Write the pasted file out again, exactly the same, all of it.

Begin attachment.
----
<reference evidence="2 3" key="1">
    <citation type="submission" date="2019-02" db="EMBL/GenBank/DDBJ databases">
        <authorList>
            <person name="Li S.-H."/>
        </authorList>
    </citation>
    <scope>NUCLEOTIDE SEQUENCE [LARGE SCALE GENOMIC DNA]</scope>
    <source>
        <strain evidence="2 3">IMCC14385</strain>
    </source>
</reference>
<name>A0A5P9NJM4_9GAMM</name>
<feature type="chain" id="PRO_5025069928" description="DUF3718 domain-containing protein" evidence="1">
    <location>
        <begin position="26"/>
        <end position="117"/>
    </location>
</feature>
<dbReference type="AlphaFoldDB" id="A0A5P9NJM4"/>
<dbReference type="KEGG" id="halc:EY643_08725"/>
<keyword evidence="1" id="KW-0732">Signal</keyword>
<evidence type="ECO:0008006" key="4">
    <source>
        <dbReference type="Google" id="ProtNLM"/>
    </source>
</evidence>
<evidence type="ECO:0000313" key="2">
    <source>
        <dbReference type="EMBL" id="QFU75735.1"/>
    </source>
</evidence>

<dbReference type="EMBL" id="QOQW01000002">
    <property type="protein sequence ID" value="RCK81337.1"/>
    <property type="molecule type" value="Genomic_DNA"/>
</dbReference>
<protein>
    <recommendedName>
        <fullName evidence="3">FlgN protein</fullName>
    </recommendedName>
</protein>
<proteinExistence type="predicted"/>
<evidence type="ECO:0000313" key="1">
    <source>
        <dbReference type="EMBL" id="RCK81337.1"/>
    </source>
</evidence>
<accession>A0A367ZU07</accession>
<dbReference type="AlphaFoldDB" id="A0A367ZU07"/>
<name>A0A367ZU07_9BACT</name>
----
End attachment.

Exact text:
<reference evidence="2 3" key="1">
    <citation type="submission" date="2019-02" db="EMBL/GenBank/DDBJ databases">
        <authorList>
            <person name="Li S.-H."/>
        </authorList>
    </citation>
    <scope>NUCLEOTIDE SEQUENCE [LARGE SCALE GENOMIC DNA]</scope>
    <source>
        <strain evidence="2 3">IMCC14385</strain>
    </source>
</reference>
<name>A0A5P9NJM4_9GAMM</name>
<feature type="chain" id="PRO_5025069928" description="DUF3718 domain-containing protein" evidence="1">
    <location>
        <begin position="26"/>
        <end position="117"/>
    </location>
</feature>
<dbReference type="AlphaFoldDB" id="A0A5P9NJM4"/>
<dbReference type="KEGG" id="halc:EY643_08725"/>
<keyword evidence="1" id="KW-0732">Signal</keyword>
<evidence type="ECO:0008006" key="4">
    <source>
        <dbReference type="Google" id="ProtNLM"/>
    </source>
</evidence>
<evidence type="ECO:0000313" key="2">
    <source>
        <dbReference type="EMBL" id="QFU75735.1"/>
    </source>
</evidence>

<dbReference type="EMBL" id="QOQW01000002">
    <property type="protein sequence ID" value="RCK81337.1"/>
    <property type="molecule type" value="Genomic_DNA"/>
</dbReference>
<protein>
    <recommendedName>
        <fullName evidence="3">FlgN protein</fullName>
    </recommendedName>
</protein>
<proteinExistence type="predicted"/>
<evidence type="ECO:0000313" key="1">
    <source>
        <dbReference type="EMBL" id="RCK81337.1"/>
    </source>
</evidence>
<accession>A0A367ZU07</accession>
<dbReference type="AlphaFoldDB" id="A0A367ZU07"/>
<name>A0A367ZU07_9BACT</name>